Two California high school football coaches and a teacher were suspended this week for wearing Halloween costumes that featured blackface, prompting criticism from parents and a leading civil rights organization after pictures of the event were posted on Facebook.
The three San Diego educators, all white, wore dark-face makeup and stretch jumpsuits to portray Jamaican bobsledders at a weekend costume party at the home of one of the men.
"African-Americans are very offended by blackface, and we found nothing funny when we saw that picture was posted," said Lei-Chala Wilson, president of the National Association for the Advancement of Colored People's San Diego branch.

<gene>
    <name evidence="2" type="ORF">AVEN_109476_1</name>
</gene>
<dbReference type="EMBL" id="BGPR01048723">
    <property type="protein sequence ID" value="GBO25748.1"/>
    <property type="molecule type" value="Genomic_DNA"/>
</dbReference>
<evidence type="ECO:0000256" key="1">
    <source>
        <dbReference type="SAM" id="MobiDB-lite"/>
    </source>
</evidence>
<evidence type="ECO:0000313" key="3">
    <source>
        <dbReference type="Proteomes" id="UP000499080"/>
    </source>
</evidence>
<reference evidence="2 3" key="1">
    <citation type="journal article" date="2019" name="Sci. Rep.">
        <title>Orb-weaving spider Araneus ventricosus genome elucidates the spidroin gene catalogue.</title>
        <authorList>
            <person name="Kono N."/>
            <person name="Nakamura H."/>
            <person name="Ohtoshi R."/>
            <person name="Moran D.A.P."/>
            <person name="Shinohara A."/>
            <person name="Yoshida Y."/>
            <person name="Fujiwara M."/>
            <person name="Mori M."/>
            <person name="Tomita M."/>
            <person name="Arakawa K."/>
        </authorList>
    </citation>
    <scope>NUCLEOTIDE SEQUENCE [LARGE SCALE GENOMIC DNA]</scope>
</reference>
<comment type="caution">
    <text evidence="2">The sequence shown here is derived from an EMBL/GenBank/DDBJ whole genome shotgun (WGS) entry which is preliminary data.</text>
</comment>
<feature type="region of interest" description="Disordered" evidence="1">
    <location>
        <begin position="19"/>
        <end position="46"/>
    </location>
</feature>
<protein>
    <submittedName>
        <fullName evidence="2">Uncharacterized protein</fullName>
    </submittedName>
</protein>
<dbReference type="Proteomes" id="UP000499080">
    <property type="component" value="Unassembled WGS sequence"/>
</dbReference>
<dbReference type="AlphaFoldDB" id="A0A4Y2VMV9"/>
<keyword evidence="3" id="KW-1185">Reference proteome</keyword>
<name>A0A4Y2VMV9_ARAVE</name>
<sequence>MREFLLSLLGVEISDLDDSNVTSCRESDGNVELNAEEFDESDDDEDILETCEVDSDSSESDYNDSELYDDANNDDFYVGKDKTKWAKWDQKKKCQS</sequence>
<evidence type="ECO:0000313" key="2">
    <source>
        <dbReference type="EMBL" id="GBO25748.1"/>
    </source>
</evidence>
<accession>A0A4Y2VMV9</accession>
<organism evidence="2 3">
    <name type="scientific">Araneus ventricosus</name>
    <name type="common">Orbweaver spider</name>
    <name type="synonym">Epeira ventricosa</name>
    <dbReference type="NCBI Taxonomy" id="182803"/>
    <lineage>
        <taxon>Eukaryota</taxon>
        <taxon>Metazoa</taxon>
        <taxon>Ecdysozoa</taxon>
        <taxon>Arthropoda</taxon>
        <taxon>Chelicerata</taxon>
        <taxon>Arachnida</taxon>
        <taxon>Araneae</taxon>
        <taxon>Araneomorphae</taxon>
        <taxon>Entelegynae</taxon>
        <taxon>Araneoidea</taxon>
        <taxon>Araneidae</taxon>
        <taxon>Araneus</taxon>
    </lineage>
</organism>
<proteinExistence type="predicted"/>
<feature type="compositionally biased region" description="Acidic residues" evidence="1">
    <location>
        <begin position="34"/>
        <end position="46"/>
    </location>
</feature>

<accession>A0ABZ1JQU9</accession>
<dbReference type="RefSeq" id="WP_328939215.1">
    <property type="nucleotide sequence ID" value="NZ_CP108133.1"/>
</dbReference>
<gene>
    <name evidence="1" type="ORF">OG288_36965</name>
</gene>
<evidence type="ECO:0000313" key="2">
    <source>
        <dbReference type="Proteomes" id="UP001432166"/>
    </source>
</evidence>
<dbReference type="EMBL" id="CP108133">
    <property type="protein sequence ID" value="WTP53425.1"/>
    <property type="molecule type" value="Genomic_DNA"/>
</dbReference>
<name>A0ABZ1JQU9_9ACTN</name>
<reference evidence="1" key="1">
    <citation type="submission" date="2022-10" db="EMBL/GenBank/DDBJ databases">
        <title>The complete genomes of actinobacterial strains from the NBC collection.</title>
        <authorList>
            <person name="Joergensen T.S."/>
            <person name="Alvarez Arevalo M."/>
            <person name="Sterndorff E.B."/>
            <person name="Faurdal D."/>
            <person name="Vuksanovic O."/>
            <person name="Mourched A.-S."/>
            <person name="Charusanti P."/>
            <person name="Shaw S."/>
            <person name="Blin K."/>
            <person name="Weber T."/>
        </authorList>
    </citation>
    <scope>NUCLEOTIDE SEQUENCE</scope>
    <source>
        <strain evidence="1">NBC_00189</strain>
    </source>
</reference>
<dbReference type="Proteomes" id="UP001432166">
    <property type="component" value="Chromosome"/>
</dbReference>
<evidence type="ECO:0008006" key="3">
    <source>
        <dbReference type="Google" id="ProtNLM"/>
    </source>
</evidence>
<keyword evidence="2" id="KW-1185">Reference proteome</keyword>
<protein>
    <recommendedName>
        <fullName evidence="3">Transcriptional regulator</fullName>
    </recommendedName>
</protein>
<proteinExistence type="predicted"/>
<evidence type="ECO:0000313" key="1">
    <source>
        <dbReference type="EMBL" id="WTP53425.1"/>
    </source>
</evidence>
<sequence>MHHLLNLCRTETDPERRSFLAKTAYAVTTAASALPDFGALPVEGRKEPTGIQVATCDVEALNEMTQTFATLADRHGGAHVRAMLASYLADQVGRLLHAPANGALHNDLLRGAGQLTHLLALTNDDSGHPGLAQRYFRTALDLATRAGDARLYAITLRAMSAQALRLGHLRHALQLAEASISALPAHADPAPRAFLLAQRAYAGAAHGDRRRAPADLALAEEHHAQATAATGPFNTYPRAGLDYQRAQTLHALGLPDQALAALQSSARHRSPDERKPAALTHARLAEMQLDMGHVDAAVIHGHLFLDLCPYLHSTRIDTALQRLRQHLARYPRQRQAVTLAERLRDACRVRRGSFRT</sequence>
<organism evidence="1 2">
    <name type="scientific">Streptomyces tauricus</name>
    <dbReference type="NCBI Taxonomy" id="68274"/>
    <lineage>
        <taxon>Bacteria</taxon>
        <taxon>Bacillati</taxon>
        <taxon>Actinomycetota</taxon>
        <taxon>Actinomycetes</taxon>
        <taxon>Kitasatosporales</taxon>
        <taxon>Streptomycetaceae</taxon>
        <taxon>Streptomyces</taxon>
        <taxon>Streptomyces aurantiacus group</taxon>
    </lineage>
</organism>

It was at least the third incident this year in which costumed white revelers wearing blackface drew criticism.
In February, New York state Democratic Assemblyman Dov Hikind wore blackface makeup and donned an Afro-style wig at a party celebrating the Jewish holiday of Purim, a costume that was criticized by fellow lawmakers and the Anti-Defamation League bias monitoring group.
This week, actress Julianne Hough apologized after wearing dark makeup and a knotted hairdo at a costume party to portray an African-American character from the television show "Orange is the New Black."
Blackface was often used in minstrel shows in the 19th and early 20th centuries featuring white performers portraying African-Americans, often in a degrading manner. It is considered deeply offensive by many people.